The Neighborhood Corner Store

“The corner store has a mythic place in our view of American cities. Mythic because, in most cities, they exist only in our minds.”

So says the Strong Towns blog.

When we think of the gold standard for the grocery store in the Mid-South, we of course think first of the chain of Piggly-Wiggly stores founded in 1916 by Clarence Saunders. However, throughout the 1920s and through the ’60s, little and lesser-known neighborhood grocery stores could be found everywhere before the big chains took over the landscape.

Memphis Magazine’s Ask Vance recalls that “You have to realize that years ago, before national chains took over the grocery industry here, it was commonplace to have small, family-owned and operated groceries, markets, and other stores scattered along the residential streets of this city. There was a very practical reason for that: In the first half of the 1900s, we employed a very novel means of transportation when we decided to go shopping: We walked. And so merchants opened stores in their own neighborhoods, and that’s where they drew their customers.”

A few neighborhood stores still exist here in the Mid-South, including High Point Grocery in High Point Terrace. But now these little gems are rare; today’s economics just don’t make them sustainable.

In Midtown Memphis, quite a few family-owned or small-chain “cooperative” stores dotted the map for generations. Among others, midtowners could count on grocers in their neighborhood that included Leadway Food Stores and WeOna grocers, as well as smaller, neighborhood Piggly Wiggly stores.

Though Piggly Wiggly would eventually dominate the grocery store landscape, the chain started small. There were local stores in midtown at 622 S. Bellevue; at 2129 Central Ave on the corner at Cooper St, home for years of the former Toad Hall Antiques store; and at 237 Barksdale St, south of Union Ave near Linden.

Leadway was a cooperative of small, “Locally Owned” stores. The telephone book advertised Leadway as “Dedicated to service to customers. Fine foods at low prices.” In the 1940s midtowners could walk to Charlie Adams Grocery & Market at 2127 Madison, where Overton Square is now; to Hellum Brothers at 938 S. Cooper; to Short’s Grocery & Market at 637 S. Bellevue; and to Leadway #32 at 663 S. Rembert.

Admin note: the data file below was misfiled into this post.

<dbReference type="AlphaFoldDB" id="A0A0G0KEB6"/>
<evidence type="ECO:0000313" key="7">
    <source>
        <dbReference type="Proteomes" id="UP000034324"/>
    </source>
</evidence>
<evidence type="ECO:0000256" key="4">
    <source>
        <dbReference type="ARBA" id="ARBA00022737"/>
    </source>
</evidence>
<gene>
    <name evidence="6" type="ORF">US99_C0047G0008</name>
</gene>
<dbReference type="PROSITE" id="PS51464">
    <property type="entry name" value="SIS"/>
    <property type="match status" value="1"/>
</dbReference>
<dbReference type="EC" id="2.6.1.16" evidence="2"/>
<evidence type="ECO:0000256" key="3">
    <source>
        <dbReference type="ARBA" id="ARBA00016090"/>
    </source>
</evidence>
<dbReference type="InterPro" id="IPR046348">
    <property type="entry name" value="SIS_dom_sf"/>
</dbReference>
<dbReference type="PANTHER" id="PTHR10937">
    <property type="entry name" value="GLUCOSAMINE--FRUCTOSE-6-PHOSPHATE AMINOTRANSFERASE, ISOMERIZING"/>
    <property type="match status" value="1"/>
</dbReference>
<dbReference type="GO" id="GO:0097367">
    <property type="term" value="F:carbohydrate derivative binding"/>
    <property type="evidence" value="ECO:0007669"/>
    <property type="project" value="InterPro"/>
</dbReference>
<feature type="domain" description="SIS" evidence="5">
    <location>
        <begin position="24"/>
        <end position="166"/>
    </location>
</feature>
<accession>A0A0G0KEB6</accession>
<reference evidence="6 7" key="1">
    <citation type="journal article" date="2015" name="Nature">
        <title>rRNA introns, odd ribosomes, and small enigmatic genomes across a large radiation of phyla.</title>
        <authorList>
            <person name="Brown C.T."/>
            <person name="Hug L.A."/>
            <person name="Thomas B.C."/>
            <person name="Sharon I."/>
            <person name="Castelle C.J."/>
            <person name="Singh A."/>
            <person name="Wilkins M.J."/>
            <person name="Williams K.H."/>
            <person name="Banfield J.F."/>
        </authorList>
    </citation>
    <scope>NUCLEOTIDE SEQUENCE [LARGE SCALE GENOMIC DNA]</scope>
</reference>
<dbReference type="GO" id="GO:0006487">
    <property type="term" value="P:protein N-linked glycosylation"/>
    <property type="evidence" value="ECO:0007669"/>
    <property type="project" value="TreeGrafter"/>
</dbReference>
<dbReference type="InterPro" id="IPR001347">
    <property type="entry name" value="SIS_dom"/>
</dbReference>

WeOna stores, as Ask Vance says, “was a citywide chain of individually owned and operated groceries — hence the name: ‘We Own a Store.'” WeOna stores could also be found all over midtown. At various times neighborhoods could find local WeOna at 243 Barsdale St. (two doors down from a Piggly Wiggly); at 641-43 S. Cooper, operated as the L.J. Vescovo grocery, which is now home to Otherlands Coffee Bar; WeOna #73 at 2029 Peabody at Diana, a brick building renovated in the early ’60s that now houses offices; WeOna #16, B.E. Turner’s Grocery at 2129 Young Ave, where Cafe Ole is now; and WeOna #16 at 1605 Monroe, owned for over 60 years by the same family, the Mangiante’s.

Enjoy these little blasts from the past.

Leadway Food Store, at 663 South Rembert Street

A residence for generations, this former neighborhood store in Central Gardens from 1927-29 housed the “Handy-Andy Store,” and from 1930-41 was owned and operated by a T. Benton Chalmer.

In later years it became part of the chain of Leadway Food Stores. Devin Greaney, local writer and historian added that “Stepherson’s owned it. Later they became Big Star and now (we know it as) Superlo.” This was listed as Leadway Food Store #32.

Watercolor by C. Stepherson, as seen hanging in the Superlo Foods grocery in the Audubon Place shopping center in East Memphis.
The former store on S. Rembert, today. View south between Cowden and Higbee.

Reader Ruthie McAfee Cassin told us that “In my childhood, It was DiBandi’s Grocery. (60s). My dear friend and her late husband bought it and turned it into a home many years ago. She still lives there!”

The WeOna Stores

A WeOna store, at 641 S Cooper, with a drapery and cornice shop, 1962. Otherlands Coffee Bar occupies this building today. (Memphis and Shelby County Room, Memphis Public Library & Information Center.)
Lenow’s WeOna Store #73, 2029 Peabody at Diana, view west. Date unknown. Photo courtesy Ask Vance and Memphis Magazine
Same view today. Google image
WeOna Store at 243 Barksdale, two doors down from a Piggly Wiggly. 1934-35 photo, view north toward Union Ave. Memphis and Shelby County Room, Memphis Public Library & Information Center.
Cooper at Young Ave looking south, with a corner store and barber shop on the left and WeOna Food Store #11 on the right. 1945. Memphis and Shelby County Room, Memphis Public Library & Information Center.
1605 Monroe, home of Mangiante’s Grocery from 1918 to 1941, and the Mangiante’s WeOna store #16 from 1941 to 1981. Google image and The Commercial Appeal
A vacant 1605 Monroe today. Google image

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About Mark Fleischer 42 Articles
I was a career consultant and communications specialist in the payroll industry until moving from southern California to Memphis in late 2015. The Bluff City gave me a new start in the second half of my career, gifting me with a chance to return to my childhood fascinations with cities and my college passions in writing, theater, film, and storytelling, all the while allowing me to use my experience working with people, in consulting, teaching and communications, to bring a new voice to Memphis. This may be my first venture into multi-media publishing, but Life and Place - Memphis - gave me all the prep and tools I need.

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